The majority's new "rule", though, would seemingly require that a continuance be granted for any illness, even if the trial judge himself were to fall ill, since the defendant would be deprived of his right to proceed with the first jury were a new trial to be ordered. However, the Vermont Rules of Criminal Procedure themselves suggest that the sudden disability of a judge would create a "manifest necessity" for a mistrial ruling. The Reporter's Notes to Rule 25 explain that no provision has been made for substituting another judge in the event of disability during a criminal trial because under Vermont practice it is unlikely that there will be many trials of sufficient length to require such provision. The Reporter then suggests:
"A mistrial is the proper remedy for disability occurring during trial. Presumably, a mistrial in such circumstances does not bar reprosecution because the 'manifest necessity' recognized as permitting retrial after jeopardy has attached would be found. See United States v. Perez, . . .; Illinois v. Somerville . . . ." (V.R.Cr.P. 25, Vt.Stat.Ann. (1974)).
Whether it is the judge, a juror, or the defendant himself who suddenly falls ill, the trial has been disrupted severely, and itself has been jeopardized, much the same as if prejudicial comment has been injected into the proceedings. A judge must then pick up the pieces of the proceedings, and must choose the most appropriate course to assure fair proceedings; he is in a unique situation a situation not shared by my colleagues who face only a cold written record. I think it well within a trial judge's sound discretion to decide to begin anew under such circumstances; his decision must be upheld as long as it rests on sound rules of state practice and conscientious deliberation. As the Court said in Illinois v. Somerville, 410 U.S. at 468, 93 S.Ct. at 1072:
"We believe that in light of the State's established rules of criminal procedure, the trial judge's declaration of a mistrial was not an abuse of discretion. Since this Court's decision in Benton v. Maryland, . . . federal courts will be confronted with such claims that arise in large measure from the often diverse procedural rules existing in the 50 States. Federal courts should not be quick to conclude that simply because a state procedure does not conform to the . . . federal . . . rule, it does not serve a legitimate state policy."
In Arizona v. Washington, the Supreme Court declared that the "overriding interest in the evenhanded administration of justice requires that we accord the highest degree of respect to the trial judge's evaluation" of the particular problem which threatens the proceedings, and that we refrain from second-guessing a trial ruling made after rational consideration of the alternatives. Washington itself permitted retrial even though the Court acknowledged that a different trial judge may have chosen a different course, perhaps to "cure" the prejudicial statements by cautionary instructions. Deference, however, was paid to the trial judge's ability to assess the jurors' reactions to the proceedings and his responsible conduct in acting as he did. Though in a "strict . . . sense, the mistrial was not 'necessary' " in Washington, 98 S.Ct. at 834, the necessity was sufficiently manifested so that the Constitution would not be offended were a retrial to proceed.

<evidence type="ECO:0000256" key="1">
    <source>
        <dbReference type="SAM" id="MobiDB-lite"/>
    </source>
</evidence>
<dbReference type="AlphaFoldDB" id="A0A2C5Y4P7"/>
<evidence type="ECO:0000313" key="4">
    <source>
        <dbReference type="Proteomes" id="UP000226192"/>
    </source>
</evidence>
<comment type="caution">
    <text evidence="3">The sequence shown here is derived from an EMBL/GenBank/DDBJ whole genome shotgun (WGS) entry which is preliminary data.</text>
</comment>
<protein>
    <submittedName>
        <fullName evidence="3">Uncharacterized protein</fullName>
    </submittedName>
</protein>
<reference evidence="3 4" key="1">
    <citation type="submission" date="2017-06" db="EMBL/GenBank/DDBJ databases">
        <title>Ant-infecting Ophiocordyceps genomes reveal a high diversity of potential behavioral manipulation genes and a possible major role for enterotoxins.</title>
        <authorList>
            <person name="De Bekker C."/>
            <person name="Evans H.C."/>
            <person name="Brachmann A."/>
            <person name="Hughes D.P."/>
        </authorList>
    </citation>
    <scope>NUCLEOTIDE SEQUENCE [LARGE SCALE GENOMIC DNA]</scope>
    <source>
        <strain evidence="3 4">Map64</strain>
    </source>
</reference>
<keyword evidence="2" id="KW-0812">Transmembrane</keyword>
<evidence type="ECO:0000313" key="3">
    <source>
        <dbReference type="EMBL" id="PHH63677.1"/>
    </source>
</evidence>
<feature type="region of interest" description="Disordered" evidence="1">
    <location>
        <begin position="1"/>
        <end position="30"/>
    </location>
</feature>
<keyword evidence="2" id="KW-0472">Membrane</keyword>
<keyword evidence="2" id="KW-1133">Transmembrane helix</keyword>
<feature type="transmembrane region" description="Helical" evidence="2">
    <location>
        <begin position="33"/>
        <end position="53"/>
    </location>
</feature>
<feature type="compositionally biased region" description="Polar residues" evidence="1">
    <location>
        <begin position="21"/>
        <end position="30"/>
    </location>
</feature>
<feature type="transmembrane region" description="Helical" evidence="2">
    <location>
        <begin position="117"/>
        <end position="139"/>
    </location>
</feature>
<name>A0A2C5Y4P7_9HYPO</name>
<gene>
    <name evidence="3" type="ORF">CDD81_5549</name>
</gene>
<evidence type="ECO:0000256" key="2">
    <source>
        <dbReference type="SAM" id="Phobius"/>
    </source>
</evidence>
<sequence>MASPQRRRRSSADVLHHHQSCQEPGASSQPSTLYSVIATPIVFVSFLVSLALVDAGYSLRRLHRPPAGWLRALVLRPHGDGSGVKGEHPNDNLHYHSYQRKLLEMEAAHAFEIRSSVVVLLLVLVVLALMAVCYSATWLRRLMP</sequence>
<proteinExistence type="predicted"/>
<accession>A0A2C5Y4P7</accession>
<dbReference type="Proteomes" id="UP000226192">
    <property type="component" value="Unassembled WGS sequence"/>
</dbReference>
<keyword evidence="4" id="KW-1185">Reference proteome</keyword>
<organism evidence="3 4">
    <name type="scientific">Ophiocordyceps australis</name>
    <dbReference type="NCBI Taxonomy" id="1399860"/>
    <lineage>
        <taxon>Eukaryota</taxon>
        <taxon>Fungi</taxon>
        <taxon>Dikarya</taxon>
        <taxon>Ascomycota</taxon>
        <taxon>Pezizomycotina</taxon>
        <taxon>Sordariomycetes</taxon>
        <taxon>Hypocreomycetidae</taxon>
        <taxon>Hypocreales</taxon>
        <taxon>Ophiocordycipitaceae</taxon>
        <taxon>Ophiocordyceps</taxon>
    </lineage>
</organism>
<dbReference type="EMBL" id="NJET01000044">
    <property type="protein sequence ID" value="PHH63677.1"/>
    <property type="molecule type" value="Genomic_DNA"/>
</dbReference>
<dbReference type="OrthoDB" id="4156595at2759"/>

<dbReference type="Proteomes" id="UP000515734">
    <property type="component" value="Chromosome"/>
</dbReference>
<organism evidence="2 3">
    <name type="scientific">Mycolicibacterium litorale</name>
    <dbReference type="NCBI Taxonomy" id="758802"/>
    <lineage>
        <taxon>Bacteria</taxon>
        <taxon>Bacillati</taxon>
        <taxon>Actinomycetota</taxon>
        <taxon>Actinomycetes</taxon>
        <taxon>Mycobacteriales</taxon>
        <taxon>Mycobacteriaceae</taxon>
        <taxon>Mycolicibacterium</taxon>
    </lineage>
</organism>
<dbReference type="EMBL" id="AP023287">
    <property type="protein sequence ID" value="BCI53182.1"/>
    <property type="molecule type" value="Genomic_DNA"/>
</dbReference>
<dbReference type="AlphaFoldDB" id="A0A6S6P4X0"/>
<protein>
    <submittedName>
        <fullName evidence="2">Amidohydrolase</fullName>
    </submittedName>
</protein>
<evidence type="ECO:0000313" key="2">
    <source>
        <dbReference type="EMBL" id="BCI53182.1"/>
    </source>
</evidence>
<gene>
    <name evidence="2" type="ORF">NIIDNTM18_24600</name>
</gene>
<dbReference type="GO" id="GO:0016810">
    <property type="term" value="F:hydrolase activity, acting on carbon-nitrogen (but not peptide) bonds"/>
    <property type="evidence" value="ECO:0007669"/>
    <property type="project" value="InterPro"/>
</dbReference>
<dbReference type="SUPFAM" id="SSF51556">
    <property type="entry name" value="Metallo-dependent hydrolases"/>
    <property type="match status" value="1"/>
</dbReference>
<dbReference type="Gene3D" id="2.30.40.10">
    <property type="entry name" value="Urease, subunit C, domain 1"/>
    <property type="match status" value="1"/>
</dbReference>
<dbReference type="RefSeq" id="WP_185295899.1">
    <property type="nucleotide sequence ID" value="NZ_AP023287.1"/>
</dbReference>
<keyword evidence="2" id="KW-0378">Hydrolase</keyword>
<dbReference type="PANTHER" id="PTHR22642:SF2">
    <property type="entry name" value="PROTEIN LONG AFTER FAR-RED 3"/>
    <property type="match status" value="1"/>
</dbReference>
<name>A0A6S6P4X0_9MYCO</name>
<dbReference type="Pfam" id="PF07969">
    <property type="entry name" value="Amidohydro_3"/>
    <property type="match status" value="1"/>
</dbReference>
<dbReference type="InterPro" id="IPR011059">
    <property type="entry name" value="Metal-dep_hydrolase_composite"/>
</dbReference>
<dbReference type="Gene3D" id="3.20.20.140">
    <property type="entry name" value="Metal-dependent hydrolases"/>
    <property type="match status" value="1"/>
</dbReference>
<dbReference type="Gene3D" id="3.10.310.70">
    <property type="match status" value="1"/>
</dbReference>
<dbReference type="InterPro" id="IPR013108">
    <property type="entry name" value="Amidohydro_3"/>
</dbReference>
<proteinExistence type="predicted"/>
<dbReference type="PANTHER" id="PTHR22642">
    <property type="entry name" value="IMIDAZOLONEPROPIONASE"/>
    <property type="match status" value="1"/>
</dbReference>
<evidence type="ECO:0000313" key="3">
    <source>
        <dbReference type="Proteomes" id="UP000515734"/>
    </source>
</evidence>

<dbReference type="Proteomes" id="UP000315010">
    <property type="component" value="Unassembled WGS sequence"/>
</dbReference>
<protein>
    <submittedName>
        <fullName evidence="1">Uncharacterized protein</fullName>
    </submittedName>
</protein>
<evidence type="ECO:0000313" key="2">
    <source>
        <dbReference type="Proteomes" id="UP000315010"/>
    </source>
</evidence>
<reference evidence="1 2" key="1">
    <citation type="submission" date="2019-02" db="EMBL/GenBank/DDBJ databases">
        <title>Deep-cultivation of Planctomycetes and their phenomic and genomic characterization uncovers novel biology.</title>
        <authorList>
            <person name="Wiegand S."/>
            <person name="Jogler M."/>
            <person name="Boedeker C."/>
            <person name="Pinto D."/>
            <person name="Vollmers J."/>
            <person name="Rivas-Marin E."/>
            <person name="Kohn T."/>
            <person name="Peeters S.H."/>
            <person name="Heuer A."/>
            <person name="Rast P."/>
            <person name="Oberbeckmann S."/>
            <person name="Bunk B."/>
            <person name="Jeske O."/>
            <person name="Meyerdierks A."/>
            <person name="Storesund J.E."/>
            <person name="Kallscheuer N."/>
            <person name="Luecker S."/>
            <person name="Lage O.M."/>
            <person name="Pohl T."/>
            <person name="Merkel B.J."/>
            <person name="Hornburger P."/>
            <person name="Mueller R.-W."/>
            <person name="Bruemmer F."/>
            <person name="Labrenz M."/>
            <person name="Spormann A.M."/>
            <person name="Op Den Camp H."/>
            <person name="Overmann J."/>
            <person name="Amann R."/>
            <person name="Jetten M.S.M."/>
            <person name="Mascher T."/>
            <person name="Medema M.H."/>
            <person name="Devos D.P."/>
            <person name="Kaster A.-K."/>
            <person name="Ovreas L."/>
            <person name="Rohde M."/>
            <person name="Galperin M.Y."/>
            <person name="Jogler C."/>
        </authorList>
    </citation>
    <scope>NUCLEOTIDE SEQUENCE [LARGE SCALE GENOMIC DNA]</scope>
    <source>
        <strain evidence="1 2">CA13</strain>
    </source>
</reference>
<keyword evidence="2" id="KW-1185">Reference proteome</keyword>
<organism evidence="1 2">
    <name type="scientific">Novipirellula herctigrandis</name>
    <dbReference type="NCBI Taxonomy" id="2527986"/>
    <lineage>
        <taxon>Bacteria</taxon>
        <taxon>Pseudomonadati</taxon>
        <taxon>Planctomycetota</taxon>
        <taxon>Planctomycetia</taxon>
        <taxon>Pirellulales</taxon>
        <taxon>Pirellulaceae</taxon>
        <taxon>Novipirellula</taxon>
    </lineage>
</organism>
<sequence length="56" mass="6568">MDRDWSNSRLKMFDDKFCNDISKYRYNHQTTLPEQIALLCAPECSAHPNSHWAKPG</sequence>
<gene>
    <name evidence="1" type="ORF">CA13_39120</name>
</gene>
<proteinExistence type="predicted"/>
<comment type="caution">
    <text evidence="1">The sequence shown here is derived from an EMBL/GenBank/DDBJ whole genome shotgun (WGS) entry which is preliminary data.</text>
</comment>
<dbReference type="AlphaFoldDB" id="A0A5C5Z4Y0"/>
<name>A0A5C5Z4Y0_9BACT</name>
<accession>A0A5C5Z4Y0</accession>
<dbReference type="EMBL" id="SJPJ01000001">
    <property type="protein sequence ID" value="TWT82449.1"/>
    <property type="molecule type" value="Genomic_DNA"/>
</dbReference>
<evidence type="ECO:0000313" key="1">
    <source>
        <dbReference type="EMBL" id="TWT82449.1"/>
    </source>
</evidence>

The situation is not different in this case. The serious illness of the defendant caused an emergency situation requiring a sound decision as to the proper course to pursue. The trial judge acted with the motivation to ensure that the defendant and the state would have a fair trial, and his rulings conformed with standards of practice long established in his state. To hold that such conduct is an abuse of discretion is not only to ignore the teachings of the Perez case, which has been the governing standard since 1824, and which has formed the basis for many holdings supporting discretionary mistrials in this circuit and elsewhere, but it is also contrary to the Supreme Court's latest holding in Washington that discretion, especially that of judges of the various states, is to be respected when honestly and soundly exercised.
By their decision the majority creates a federal-appellate-judge-made-rule of trial procedure having little regard for the exigencies of the trial. The majority's position in my opinion is at odds with the law and a usurpation of the powers vested in the trial judges of the various states. I therefore dissent.